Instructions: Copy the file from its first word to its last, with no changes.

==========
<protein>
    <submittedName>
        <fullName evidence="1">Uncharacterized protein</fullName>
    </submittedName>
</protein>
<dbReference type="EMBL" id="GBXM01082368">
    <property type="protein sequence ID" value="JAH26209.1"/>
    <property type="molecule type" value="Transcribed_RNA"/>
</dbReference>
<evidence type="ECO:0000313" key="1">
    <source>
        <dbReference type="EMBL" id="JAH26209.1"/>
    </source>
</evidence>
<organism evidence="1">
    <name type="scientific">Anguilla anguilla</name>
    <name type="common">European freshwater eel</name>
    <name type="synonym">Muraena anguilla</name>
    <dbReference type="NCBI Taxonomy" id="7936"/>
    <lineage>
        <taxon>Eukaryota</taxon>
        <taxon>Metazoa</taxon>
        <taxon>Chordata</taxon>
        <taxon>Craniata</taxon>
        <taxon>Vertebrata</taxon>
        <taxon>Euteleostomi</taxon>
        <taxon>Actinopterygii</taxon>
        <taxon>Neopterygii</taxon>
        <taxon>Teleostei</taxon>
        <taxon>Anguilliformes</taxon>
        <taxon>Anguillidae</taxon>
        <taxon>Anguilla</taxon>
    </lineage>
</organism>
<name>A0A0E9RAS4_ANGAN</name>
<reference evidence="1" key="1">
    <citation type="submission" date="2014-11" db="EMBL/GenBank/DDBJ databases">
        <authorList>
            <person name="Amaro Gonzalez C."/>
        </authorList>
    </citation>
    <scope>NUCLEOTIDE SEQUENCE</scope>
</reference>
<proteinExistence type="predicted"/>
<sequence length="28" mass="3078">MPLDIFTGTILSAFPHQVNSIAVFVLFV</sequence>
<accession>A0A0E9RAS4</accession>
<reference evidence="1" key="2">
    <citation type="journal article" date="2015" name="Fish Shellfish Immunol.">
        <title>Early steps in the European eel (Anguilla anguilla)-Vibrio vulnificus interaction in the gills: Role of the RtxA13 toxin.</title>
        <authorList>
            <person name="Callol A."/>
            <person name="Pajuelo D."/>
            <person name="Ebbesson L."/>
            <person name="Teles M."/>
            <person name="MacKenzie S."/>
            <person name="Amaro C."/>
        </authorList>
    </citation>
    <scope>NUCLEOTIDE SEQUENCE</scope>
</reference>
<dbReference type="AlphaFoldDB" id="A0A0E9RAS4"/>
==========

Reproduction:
<protein>
    <submittedName>
        <fullName evidence="1">Uncharacterized protein</fullName>
    </submittedName>
</protein>
<dbReference type="EMBL" id="GBXM01082368">
    <property type="protein sequence ID" value="JAH26209.1"/>
    <property type="molecule type" value="Transcribed_RNA"/>
</dbReference>
<evidence type="ECO:0000313" key="1">
    <source>
        <dbReference type="EMBL" id="JAH26209.1"/>
    </source>
</evidence>
<organism evidence="1">
    <name type="scientific">Anguilla anguilla</name>
    <name type="common">European freshwater eel</name>
    <name type="synonym">Muraena anguilla</name>
    <dbReference type="NCBI Taxonomy" id="7936"/>
    <lineage>
        <taxon>Eukaryota</taxon>
        <taxon>Metazoa</taxon>
        <taxon>Chordata</taxon>
        <taxon>Craniata</taxon>
        <taxon>Vertebrata</taxon>
        <taxon>Euteleostomi</taxon>
        <taxon>Actinopterygii</taxon>
        <taxon>Neopterygii</taxon>
        <taxon>Teleostei</taxon>
        <taxon>Anguilliformes</taxon>
        <taxon>Anguillidae</taxon>
        <taxon>Anguilla</taxon>
    </lineage>
</organism>
<name>A0A0E9RAS4_ANGAN</name>
<reference evidence="1" key="1">
    <citation type="submission" date="2014-11" db="EMBL/GenBank/DDBJ databases">
        <authorList>
            <person name="Amaro Gonzalez C."/>
        </authorList>
    </citation>
    <scope>NUCLEOTIDE SEQUENCE</scope>
</reference>
<proteinExistence type="predicted"/>
<sequence length="28" mass="3078">MPLDIFTGTILSAFPHQVNSIAVFVLFV</sequence>
<accession>A0A0E9RAS4</accession>
<reference evidence="1" key="2">
    <citation type="journal article" date="2015" name="Fish Shellfish Immunol.">
        <title>Early steps in the European eel (Anguilla anguilla)-Vibrio vulnificus interaction in the gills: Role of the RtxA13 toxin.</title>
        <authorList>
            <person name="Callol A."/>
            <person name="Pajuelo D."/>
            <person name="Ebbesson L."/>
            <person name="Teles M."/>
            <person name="MacKenzie S."/>
            <person name="Amaro C."/>
        </authorList>
    </citation>
    <scope>NUCLEOTIDE SEQUENCE</scope>
</reference>
<dbReference type="AlphaFoldDB" id="A0A0E9RAS4"/>